Accepting the pace of change

That in-between time, when one chapter has ended and the next one hasn’t come into being yet is a...
That in-between time, when one chapter has ended and the next one hasn’t come into being yet is a "chrysalis time’’. PHOTO: GETTY IMAGES
Change takes time. Sometimes we just have to let it, writes Jan Aitken.

Jan Aitken
Jan Aitken
I've come to the conclusion that the only constant in life is change.

The concept of change is definitely not new. Change is all around us. Day turns to night, the seasons change, relationships change, our health status changes. Perhaps our beliefs and values change over the years. We can face changes in our personal or professional lives.

Change ensures that things develop and adapt. If we don't develop and adapt then we'll die, literally and/or figuratively. As humans hopefully we don't just change or grow physically. To be our best, to live our best life we need to change, grow and develop emotionally and spiritually as well.

What I've noticed, however, is many of us avoid making changes. When we become aware that growing emotionally would be better for us or that shedding something that doesn't serve us well could make our lives smoother it seems logical that we'd just get on with it. But often we don't. Sometimes we don't get a choice though, change is forced on us and even then, some of us will shut it down and let the opportunity to grow and develop pass by.

I've learned over the years that it's usually fear that stops us from making the changes. Fear of the unknown, fear that the effort will be too great, fear that if we change, we might not be loved, fear that we might not be worth changing. There are many reasons people hold themselves back from growing and developing.

To me, change and growth is like the process that butterflies go through. They start off as caterpillars and develop into beautiful insects, often quite different to how they started. But the hitch is there isn't any magical wand waved and they don't just suddenly change from caterpillar to butterfly. There is a process, quite an involved one!

That process occurs in the space between realising things need to change and then after doing the work when you emerge newly minted. What is that in-between time, when one chapter of your life or work has ended and the next one hasn't come into being yet?

Tara Mohr, entrepreneur and coach calls it "chrysalis time''. The time spent in the cocoon, between being a caterpillar and becoming a butterfly.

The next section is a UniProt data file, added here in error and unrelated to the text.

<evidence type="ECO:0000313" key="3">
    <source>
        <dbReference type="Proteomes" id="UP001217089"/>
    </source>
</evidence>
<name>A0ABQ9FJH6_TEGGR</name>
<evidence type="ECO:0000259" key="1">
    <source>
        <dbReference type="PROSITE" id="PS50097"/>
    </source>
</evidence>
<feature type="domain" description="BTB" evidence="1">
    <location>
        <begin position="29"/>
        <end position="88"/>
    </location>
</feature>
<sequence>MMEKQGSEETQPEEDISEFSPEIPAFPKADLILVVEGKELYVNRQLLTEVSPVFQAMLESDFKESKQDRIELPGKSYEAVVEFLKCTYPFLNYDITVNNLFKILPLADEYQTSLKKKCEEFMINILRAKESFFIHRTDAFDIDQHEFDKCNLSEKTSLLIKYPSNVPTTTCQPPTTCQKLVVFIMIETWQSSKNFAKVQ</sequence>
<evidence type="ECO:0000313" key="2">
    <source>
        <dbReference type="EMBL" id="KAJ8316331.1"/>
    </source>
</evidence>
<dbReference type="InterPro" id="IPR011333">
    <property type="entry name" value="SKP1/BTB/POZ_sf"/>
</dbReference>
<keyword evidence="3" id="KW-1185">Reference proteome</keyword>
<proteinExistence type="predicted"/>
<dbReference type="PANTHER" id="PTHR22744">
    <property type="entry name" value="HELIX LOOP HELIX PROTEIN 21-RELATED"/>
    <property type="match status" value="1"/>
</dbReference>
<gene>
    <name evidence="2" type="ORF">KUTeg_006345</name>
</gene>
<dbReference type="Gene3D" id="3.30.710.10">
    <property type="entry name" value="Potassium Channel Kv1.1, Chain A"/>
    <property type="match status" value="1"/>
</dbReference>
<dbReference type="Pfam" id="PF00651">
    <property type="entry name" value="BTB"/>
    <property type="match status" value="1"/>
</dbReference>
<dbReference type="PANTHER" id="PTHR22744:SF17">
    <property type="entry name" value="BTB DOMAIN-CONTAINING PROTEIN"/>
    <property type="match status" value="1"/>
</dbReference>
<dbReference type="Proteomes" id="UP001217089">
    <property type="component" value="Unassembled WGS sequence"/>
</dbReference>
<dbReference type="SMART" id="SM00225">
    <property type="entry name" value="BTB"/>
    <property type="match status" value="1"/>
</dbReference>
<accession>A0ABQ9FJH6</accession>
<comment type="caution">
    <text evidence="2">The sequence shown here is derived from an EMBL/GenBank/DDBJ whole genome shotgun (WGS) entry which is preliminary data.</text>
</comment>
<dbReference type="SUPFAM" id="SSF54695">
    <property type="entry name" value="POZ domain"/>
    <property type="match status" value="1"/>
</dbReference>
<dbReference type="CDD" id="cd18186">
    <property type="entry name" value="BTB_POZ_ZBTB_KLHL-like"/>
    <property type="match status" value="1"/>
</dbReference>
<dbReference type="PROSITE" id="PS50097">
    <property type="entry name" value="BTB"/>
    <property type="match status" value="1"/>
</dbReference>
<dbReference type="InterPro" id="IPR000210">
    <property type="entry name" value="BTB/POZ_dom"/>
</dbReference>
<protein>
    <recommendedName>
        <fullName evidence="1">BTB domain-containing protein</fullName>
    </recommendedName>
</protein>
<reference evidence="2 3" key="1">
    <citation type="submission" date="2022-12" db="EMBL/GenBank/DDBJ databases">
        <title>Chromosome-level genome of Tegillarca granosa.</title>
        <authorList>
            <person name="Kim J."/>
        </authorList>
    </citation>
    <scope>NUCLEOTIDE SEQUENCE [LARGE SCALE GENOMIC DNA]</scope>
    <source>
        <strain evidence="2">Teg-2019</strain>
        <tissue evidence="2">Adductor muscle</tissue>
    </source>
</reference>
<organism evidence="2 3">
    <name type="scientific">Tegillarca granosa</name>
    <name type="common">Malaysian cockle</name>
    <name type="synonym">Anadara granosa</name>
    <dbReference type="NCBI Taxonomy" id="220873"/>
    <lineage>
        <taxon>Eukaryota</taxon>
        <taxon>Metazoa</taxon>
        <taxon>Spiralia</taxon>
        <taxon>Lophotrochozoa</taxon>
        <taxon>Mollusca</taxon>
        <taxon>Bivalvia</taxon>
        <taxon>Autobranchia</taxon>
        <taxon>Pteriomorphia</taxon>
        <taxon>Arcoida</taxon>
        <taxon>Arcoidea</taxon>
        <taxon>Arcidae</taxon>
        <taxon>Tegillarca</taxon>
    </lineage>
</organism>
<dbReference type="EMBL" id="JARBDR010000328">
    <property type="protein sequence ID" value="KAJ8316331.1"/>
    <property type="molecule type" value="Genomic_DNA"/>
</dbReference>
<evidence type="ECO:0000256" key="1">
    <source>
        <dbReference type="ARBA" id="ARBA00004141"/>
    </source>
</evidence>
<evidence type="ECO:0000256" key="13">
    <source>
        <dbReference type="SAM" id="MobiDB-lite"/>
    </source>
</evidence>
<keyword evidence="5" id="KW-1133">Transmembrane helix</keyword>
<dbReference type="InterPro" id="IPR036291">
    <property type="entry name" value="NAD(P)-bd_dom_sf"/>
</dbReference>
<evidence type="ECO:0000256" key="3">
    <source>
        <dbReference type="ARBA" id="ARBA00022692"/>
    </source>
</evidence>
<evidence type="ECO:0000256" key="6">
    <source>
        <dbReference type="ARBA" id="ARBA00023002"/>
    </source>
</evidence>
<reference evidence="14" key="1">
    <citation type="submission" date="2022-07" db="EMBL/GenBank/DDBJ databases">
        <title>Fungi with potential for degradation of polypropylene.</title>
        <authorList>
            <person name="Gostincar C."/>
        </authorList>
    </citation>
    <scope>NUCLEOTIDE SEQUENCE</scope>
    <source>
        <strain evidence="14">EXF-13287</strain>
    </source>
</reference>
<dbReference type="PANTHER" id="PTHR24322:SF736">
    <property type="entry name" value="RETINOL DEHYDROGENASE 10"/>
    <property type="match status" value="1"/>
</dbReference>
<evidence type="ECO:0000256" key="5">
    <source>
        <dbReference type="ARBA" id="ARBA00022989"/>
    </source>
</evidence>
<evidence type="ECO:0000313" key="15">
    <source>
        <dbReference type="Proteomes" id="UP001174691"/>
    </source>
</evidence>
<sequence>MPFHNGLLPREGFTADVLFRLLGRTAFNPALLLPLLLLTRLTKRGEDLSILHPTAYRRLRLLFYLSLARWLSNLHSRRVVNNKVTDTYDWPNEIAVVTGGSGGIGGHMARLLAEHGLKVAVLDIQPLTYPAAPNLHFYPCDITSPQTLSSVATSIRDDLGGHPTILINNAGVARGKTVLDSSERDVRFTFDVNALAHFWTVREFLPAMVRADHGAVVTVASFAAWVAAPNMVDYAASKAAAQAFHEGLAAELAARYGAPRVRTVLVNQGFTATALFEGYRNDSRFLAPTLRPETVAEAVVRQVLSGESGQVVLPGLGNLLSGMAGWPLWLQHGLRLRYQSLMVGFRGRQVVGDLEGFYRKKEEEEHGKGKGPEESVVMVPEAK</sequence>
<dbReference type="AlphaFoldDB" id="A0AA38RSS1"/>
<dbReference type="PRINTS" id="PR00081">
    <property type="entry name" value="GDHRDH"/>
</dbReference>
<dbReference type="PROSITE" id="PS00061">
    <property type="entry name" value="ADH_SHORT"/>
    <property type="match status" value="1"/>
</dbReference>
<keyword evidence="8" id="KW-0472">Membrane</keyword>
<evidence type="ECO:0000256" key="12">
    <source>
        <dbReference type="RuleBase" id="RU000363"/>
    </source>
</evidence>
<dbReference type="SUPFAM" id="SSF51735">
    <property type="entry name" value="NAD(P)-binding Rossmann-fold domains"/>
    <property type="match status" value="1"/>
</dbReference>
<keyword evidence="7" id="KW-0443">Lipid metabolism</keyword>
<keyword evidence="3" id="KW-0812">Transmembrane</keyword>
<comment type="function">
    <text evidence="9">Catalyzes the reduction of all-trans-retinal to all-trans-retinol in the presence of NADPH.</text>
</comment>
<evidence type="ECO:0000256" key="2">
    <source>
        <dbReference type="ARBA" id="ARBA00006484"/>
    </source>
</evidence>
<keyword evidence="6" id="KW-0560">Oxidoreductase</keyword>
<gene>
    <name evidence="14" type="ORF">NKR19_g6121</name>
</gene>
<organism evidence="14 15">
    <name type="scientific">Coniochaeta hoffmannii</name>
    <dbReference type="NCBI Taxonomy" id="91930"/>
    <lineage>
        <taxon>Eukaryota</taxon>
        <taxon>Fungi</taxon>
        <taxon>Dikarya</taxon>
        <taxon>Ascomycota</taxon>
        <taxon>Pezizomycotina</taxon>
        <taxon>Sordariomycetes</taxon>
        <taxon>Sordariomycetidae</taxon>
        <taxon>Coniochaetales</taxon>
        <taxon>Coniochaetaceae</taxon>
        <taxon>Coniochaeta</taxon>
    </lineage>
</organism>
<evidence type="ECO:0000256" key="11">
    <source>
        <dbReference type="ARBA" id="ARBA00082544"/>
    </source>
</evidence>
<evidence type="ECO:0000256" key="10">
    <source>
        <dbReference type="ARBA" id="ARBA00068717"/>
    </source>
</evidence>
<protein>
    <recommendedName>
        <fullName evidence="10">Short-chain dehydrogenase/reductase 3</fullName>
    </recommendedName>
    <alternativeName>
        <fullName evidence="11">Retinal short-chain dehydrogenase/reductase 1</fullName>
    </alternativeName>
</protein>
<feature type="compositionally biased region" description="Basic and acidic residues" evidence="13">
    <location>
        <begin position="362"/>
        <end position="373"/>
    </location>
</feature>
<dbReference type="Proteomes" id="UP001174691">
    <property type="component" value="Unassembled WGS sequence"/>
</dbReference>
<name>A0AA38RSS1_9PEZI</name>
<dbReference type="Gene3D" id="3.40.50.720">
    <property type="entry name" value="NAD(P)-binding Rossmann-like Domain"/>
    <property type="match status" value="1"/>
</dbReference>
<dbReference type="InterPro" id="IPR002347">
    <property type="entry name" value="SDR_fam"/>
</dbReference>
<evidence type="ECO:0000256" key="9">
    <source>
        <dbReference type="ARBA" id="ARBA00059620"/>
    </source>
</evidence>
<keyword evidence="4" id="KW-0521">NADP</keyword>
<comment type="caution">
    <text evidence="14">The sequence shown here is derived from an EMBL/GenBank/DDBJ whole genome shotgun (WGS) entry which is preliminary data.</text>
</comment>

This is the stage where old beliefs, values, relationships and maybe even your entire sense of self gives way. It's the bit after you've been blindsided by a life event and you know what you had has now changed forever but you're not yet sure where on earth things are headed. It's a messy stage of being neither caterpillar nor butterfly.

It's a state that can feel quite chaotic where everything you have known or believed in is up for debate. It's a state that can just be many things, from straight-up terrifying, sad, full of anger or grief to hopefully moving through to identify what's really important, who your friends are, reframing old beliefs, clarifying values and strengths, figuring out who you really are and how you want to live your life.

So, what can you do during chrysalis time?

• First know that it is "chrysalis'' time.

• Know it is normal in times of change, in fact it's helpful.

• Know it is universal, all of us will experience this at some time.

• Know it is temporary, being in this cocoon will not last forever.

• Allow yourself space and time to do the growth work.

• Have compassion for yourself in all the ways it's hard - the disintegration, the waiting, the discomfort.

• Remember you can't rush the process.

• But remember you can help the process.

Here are some tips to help:

We can't control the timeline, chrysalis time will take as long as it needs! Let it, you can't force this into a timeframe.

We can help the process by facing up to the things that have happened and bring into the light what is happening in us and for us, how and what we are honestly feeling.

Get help to support you through this time. Professional and your own support crew of friends and family.

Stop trying to be perfect, no-one is or ever can be perfect.

Look after your body - eat regularly, stay hydrated, get some exercise and stick to a good sleep routine

Look after your mind - be kind to yourself, have one or two practices or techniques to help slow, centre and focus your mind.

Remain connected to others, in particular those who've got your back. While it's important to have mental and emotional space to work through things, it's helpful to spend time with friends.

Write, draw, dance, meditate, ride your bike - do whatever you need to do to help you figure out what the next steps are. You don't need to know what the final version of you is, you just need to know the next step you're going to take.

Be courageous, be vulnerable. Together they make us stronger. It seems pretty counterintuitive but together they help us develop strength without becoming hard.

Accept that change is inevitable and have faith that you are adaptable, even when it's an uncomfortable place to be in. Renovating is always messy but done right, the results can be amazing and last for a long time. Be brave.

Jan Aitken is a Dunedin-based life coach.

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